FILE PHOTO: U.S. President Joe Biden visits Clayco construction site, in Elk Grove Village By Nandita Bose and Tom Hals
(Reuters) – The country’s first national COVID-19 vaccine mandate, expected to be unveiled by the Biden administration this week, is likely to unleash a frenzied legal battle that will hinge on a rarely used law and questions over federal power and authority over healthcare.
States, companies, trade groups, civil liberty advocates and religious organizations are expected to rush to court with demands to stop the mandate in its tracks. Two dozen Republican state attorneys general have already vowed to use "every legal option" to fight the mandate and 40 Republican lawmakers said on Wednesday they were preparing their own challenge.
Details of the vaccine and testing requirements for private employers remain under wraps. The administration has said that the rule is coming and that it requires certain businesses to "develop, implement and enforce" a mandatory policy that allows employees to either choose to get vaccinated or undergo regular testing and wear a face covering at work.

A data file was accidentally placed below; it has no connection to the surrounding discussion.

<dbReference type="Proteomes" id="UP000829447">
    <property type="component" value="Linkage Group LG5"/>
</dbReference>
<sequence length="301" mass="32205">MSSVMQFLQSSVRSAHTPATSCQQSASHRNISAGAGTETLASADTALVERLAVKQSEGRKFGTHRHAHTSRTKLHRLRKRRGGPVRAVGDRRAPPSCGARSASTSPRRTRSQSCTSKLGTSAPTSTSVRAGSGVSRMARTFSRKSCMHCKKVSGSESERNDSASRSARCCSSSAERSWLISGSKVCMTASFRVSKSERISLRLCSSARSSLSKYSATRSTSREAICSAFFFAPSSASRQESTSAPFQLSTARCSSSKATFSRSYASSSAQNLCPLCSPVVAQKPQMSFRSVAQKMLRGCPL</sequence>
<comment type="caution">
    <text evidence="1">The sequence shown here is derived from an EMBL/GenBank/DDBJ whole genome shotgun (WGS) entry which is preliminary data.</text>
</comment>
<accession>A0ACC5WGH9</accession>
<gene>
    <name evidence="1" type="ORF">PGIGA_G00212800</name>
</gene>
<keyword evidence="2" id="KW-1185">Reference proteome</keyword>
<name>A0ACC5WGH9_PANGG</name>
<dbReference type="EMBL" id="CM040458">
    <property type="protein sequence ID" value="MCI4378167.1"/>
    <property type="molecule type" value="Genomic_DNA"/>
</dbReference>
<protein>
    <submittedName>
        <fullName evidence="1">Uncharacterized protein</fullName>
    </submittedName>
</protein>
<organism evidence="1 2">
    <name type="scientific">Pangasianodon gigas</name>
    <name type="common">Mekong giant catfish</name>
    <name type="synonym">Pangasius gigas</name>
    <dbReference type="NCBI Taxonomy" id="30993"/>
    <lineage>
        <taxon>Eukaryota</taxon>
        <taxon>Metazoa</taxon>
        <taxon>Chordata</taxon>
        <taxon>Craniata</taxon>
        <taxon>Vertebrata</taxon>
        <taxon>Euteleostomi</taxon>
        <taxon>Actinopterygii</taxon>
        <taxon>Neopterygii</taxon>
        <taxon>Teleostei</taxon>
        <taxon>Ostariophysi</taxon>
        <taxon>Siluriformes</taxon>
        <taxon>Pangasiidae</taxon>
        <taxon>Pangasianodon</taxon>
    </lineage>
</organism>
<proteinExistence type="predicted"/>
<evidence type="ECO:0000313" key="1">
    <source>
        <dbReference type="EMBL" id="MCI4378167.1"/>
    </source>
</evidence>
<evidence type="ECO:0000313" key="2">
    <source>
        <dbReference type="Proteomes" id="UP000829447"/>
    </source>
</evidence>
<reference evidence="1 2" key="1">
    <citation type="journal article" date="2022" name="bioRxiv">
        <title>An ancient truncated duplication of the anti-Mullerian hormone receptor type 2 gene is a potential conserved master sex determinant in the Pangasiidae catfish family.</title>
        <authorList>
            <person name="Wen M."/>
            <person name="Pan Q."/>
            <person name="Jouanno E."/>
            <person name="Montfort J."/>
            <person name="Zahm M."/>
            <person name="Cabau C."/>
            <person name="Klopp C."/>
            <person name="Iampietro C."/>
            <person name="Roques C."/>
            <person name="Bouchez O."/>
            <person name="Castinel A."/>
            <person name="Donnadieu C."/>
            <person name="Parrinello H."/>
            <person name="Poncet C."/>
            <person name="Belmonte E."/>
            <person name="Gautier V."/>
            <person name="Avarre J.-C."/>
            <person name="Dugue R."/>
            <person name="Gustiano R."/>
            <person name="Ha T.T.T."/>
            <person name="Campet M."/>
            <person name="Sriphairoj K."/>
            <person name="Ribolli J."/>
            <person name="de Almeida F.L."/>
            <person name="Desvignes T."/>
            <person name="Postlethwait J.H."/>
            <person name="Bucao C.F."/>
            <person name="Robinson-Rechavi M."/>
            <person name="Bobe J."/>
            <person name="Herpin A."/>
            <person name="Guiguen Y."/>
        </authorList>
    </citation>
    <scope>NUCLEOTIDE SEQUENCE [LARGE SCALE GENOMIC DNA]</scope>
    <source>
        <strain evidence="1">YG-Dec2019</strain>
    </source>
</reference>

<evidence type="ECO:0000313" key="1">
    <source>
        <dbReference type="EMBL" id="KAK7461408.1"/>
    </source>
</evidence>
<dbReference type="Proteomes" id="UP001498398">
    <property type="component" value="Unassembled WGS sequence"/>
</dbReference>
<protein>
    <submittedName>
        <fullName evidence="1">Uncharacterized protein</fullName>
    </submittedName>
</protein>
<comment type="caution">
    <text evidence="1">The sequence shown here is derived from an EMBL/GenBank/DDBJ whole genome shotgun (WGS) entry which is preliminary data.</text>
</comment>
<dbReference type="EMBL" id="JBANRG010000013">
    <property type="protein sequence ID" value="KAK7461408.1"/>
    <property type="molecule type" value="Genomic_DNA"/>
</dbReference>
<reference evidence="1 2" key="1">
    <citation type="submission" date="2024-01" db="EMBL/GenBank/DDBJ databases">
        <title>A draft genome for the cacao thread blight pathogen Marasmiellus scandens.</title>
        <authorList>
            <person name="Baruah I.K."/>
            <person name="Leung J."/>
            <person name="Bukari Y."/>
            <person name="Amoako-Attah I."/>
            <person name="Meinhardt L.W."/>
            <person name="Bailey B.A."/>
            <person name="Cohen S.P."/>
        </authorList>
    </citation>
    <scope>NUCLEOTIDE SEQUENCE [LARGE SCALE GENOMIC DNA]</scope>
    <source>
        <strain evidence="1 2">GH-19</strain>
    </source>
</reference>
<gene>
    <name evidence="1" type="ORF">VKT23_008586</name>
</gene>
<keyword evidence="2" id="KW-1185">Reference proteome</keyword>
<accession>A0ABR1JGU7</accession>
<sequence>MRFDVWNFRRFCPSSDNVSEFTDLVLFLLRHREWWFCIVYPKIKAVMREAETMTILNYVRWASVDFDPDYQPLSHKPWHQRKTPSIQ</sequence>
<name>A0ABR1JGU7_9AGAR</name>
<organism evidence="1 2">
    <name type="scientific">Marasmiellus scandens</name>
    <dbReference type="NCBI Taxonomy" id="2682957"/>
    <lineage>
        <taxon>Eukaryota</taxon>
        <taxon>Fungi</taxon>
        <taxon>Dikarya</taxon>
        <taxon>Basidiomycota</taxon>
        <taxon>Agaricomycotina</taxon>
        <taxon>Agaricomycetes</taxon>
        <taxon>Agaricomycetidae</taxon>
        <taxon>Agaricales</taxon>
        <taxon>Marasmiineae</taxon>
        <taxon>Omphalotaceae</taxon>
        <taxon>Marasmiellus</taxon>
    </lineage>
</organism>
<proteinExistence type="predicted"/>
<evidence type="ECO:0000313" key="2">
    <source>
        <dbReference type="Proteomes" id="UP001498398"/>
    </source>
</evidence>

For opponents, the general principle could not be more clear: the administration’s zeal for fighting the pandemic with vaccinations and testing has trampled the law and the Constitution.
"There will be so much litigation it will never see the light of day," said Josh Blackman, a professor at South Texas College of Law Houston.
Some legal experts, however, said protecting against a historic public health crisis provides a compelling justification for the mandate against constitutional challenges that claim it infringes on individual or state rights.
COVID-19 vaccine requirements by colleges, cities, states and companies have generally been upheld. The Supreme Court said on Friday that Maine could impose its mandate on healthcare workers, even without the usual religious exemptions.
However, the national vaccine and testing rule, which will likely run hundreds of pages, will differ in important ways from existing vaccine requirements.